Kristy Giteau's mind wanders to the thought of her husband making a John I Dent Cup return and her voice begins to break.
"Thank you for making me teary," the mother of three smiles inside a Queanbeyan Whites change room at Campese Field.
Soakai Tai is poised to cap off a rise from fourth grade to first grade when the Whites look to save their season against the Wests Lions in Queanbeyan on Saturday.
So why the tears? A glance at the jerseys the Whites will wear tells you all you need to know.
Queanbeyan will wear one-off commemorative jerseys to raise awareness for Win The Day - the charity Giteau built to help families struggling with a loved one who has a rare cancer.
Giteau and Tai's daughter Ka'ili was diagnosed with the rare Wilms' tumour in her kidney in July 2019. She has undergone chemotherapy, radiation and a bone marrow transplant.
But she still has a smile that can light up a room, a smile that perhaps at its biggest when she sees a rainbow. That's why the charity logo features a rainbow.
That's why Queanbeyan will trade white for black jerseys boasting a rainbow sash, designed by women's player Caroline Tai.
That's why Ka'ili's father played fourth grade, third grade and second grade all in one day a few weeks ago, so desperate was he to make the top team in time.
"I think it will be very special for our family. The charity itself is a legacy to our journey," Giteau said.
"My husband has worked very hard this year to go from fourth grade with his goal to try to get to first grade for this round.
"If he is able to get on the field during first grade, knowing we couldn't do rugby for the past two years, I think that will be something really special for our family.
"Also for our kids, seeing that jersey and knowing that's a legacy of what we have created for other families is going to be something pretty special."
If you're looking for Tai on game day, just look for the Queanbeyan forward with a bald patch on top of his head. His haircut, courtesy of his daughter, is unmistakable.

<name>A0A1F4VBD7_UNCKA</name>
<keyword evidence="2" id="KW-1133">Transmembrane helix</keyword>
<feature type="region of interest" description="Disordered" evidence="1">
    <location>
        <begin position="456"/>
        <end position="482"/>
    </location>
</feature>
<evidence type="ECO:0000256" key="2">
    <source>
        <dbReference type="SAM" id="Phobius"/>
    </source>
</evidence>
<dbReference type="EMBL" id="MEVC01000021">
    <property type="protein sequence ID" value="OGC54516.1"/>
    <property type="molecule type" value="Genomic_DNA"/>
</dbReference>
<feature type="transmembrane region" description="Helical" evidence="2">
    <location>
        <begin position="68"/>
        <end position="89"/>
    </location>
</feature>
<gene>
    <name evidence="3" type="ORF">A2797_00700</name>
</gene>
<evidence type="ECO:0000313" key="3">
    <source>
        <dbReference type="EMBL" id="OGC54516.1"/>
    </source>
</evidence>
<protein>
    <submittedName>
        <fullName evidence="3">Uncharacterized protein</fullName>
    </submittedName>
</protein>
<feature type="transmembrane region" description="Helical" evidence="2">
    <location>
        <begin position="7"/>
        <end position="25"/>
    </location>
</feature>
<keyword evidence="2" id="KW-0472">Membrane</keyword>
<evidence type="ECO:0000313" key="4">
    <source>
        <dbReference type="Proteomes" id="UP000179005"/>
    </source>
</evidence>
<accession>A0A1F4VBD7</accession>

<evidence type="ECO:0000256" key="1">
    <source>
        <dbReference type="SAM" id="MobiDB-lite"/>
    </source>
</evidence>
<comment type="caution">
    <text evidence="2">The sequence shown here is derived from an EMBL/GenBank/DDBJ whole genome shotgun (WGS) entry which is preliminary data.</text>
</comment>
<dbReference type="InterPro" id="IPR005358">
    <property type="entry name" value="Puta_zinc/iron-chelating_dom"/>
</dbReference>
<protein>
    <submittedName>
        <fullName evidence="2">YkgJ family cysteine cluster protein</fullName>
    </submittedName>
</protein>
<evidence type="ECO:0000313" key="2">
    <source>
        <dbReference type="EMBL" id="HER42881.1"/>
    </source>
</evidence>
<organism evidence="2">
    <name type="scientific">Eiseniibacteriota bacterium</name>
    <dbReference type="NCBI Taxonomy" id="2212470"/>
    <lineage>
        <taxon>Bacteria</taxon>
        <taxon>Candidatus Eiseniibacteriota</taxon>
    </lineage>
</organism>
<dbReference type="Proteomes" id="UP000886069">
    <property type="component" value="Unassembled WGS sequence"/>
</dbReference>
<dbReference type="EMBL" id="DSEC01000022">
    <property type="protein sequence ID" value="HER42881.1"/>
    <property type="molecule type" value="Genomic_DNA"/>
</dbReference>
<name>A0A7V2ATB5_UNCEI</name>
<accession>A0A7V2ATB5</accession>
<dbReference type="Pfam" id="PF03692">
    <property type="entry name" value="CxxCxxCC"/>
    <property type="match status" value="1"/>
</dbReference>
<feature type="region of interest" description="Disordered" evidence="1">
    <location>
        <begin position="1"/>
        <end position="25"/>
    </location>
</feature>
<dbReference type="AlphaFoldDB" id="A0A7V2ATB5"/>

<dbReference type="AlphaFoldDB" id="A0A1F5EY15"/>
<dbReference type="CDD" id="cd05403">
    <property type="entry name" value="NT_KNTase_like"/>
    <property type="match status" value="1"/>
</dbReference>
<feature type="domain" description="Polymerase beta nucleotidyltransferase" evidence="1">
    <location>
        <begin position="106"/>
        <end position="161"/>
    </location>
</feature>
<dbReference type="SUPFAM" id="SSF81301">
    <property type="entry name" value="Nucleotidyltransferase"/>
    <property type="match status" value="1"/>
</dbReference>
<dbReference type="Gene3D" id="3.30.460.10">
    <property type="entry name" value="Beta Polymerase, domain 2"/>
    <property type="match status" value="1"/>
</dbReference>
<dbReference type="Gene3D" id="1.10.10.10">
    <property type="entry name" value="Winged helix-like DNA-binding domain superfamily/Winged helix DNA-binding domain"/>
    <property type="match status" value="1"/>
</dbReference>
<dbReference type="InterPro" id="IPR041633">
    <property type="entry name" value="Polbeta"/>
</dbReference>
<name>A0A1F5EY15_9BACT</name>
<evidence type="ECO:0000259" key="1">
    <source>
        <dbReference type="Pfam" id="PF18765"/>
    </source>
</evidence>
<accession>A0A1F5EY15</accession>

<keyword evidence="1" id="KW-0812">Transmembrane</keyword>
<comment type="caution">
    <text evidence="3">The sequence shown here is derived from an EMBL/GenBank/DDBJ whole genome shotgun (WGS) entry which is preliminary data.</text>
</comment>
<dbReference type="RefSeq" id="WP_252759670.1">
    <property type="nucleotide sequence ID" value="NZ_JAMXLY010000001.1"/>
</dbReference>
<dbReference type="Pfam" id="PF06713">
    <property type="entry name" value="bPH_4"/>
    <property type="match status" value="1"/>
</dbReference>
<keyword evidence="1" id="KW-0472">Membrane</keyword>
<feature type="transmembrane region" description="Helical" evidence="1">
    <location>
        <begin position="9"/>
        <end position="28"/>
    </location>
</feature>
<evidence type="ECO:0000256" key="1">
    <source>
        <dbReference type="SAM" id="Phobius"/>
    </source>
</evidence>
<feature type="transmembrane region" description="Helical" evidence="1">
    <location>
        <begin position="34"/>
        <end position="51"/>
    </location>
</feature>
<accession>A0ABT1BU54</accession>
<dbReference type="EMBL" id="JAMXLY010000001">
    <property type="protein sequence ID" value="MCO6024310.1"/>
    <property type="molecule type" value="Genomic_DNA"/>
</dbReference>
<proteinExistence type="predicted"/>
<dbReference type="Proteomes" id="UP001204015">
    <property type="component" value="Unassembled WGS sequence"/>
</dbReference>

Six-year-old Ka'ili is awaiting a scan to determine whether an experimental trial to keep the cancer away worked or not. She seems to be tracking well, Giteau says, so the family hopes for good news.
But the journey will continue long after that.
Which is why Win The Day allows donors to pay for meals or help families cover accommodation while travelling for treatment.
But if Giteau can get one thing out of this weekend, it will be to raise awareness for those in need.
"I don't think people realise what the journey looks like until you've lived it," Giteau said.
"I always get emotional, so lucky this is recorded [and not on camera]. We found there were gaps in services with what's being offered for families with cancer in general, but particularly rare cancers.
"I just wanted to try to fill the gap, so that's where the charity came about. In terms of launching, we service and provide services for families in Canberra. A lot of Canberra families cannot get treatment in Canberra, we have to go to Sydney.
"It's hard enough to get through something like childhood cancer, but we wanted to make the journey a little bit easier."
JOHN I DENT CUP ROUND 14
Saturday: Queanbeyan Whites v Wests Lions at Campese Field, 3.05pm; Tuggeranong Vikings v Canberra Royals at Viking Park, 3.05pm; Uni-Norths Owls v Gungahlin Eagles at ANU North Oval, 3.15pm.
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